The community is substandard. The developers of the framework itself are elitist by association to their egotistical, presumptuous, and prodigal young javascript leader, Valerio Proietti. Collectively, they spend too much time parrying with their own community over their lack of knowledge. I was banned from the forums for bringing up their lack of friendly acceptance, and suggesting an alternate approach to communicating with the public. I suppose you could reason I am disgruntled, but this assertion would not explain why I use MooTools exclusively.

    Unfortunately, the project leaders’ insolence and terse contributions to documentation force you to piece together an education on Javascript over a period of months. The framework will flounder unless they take a corporate approach in presenting the framework to the public, build the MooTools brand, and build exhaustive documentation and resources for its potential users, regardless of their skill level.

    Take the heretofore unheard-of Sproutcore as an example. Apple adopted it, and put it on the map. Yet still, it has professional appeal out of the gate. It isn’t logical for newcomers, but expect it to do right by its adopters after time is spent in the documentation.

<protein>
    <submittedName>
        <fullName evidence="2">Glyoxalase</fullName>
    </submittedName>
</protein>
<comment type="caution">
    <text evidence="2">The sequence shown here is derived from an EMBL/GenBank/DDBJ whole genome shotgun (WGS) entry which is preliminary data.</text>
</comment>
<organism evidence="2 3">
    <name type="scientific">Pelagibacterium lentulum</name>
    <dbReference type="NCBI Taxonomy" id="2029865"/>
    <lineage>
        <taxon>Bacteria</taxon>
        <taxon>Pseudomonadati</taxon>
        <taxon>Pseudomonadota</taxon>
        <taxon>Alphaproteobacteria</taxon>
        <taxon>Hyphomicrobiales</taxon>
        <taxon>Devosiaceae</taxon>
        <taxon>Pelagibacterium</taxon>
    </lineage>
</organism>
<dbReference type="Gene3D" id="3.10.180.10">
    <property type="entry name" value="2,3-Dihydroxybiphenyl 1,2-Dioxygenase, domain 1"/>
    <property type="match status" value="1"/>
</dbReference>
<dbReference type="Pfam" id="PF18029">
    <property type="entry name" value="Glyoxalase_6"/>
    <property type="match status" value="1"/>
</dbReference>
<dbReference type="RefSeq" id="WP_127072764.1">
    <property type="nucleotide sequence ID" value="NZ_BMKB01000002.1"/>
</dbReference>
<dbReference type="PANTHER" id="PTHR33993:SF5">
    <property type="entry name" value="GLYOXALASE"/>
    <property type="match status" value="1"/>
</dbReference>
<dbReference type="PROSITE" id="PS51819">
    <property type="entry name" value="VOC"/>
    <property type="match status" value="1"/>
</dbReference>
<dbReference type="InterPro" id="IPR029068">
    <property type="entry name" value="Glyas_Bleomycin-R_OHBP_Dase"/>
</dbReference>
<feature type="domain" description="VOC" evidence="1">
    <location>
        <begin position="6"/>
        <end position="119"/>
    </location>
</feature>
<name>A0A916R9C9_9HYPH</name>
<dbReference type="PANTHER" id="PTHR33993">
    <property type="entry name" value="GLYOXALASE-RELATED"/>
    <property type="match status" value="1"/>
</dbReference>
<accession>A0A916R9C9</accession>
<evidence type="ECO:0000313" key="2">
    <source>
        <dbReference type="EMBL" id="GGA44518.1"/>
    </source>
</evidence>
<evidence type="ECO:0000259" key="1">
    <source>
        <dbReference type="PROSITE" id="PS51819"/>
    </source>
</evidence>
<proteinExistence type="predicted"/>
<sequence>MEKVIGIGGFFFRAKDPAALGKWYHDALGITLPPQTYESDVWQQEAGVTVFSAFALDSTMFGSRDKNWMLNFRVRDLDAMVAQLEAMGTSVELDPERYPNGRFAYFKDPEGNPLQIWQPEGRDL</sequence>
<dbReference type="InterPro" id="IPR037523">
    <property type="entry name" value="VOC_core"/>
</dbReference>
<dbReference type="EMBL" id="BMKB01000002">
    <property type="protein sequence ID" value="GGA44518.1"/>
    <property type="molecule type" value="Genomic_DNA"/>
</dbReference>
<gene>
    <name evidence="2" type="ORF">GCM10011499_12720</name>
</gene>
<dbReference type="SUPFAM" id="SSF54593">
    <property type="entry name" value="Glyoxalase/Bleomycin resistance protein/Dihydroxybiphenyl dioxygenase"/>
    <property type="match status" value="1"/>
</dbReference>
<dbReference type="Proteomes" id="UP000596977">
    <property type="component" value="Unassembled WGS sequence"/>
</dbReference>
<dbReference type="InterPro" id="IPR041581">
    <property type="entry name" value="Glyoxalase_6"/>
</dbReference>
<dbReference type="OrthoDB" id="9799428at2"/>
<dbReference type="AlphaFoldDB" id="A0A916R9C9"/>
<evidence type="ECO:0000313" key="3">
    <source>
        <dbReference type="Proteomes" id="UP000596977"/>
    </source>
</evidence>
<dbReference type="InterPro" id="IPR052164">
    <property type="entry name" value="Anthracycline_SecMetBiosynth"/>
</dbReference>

• I just don’t have time to get deep into any Javascript framework: every time I try it seems there is a better one out there! So I chose by instinct: the best framework for me should be the one that allows me to learn and do faster. And the best for me is jquery.

  • plenty

    I find the moo forums top notch to be honest.

    There aint any trolls.

    If you can post a few lines of code you wrote yourself, the feedback is good and helpful.

    They are focused and clean – without any of that fluff that crowds others forums.
    I think they do a fantastic job – and as a moo resource, i don’t think you could ask for much better.

    When this Noob signed up – I sure wasn’t scared away.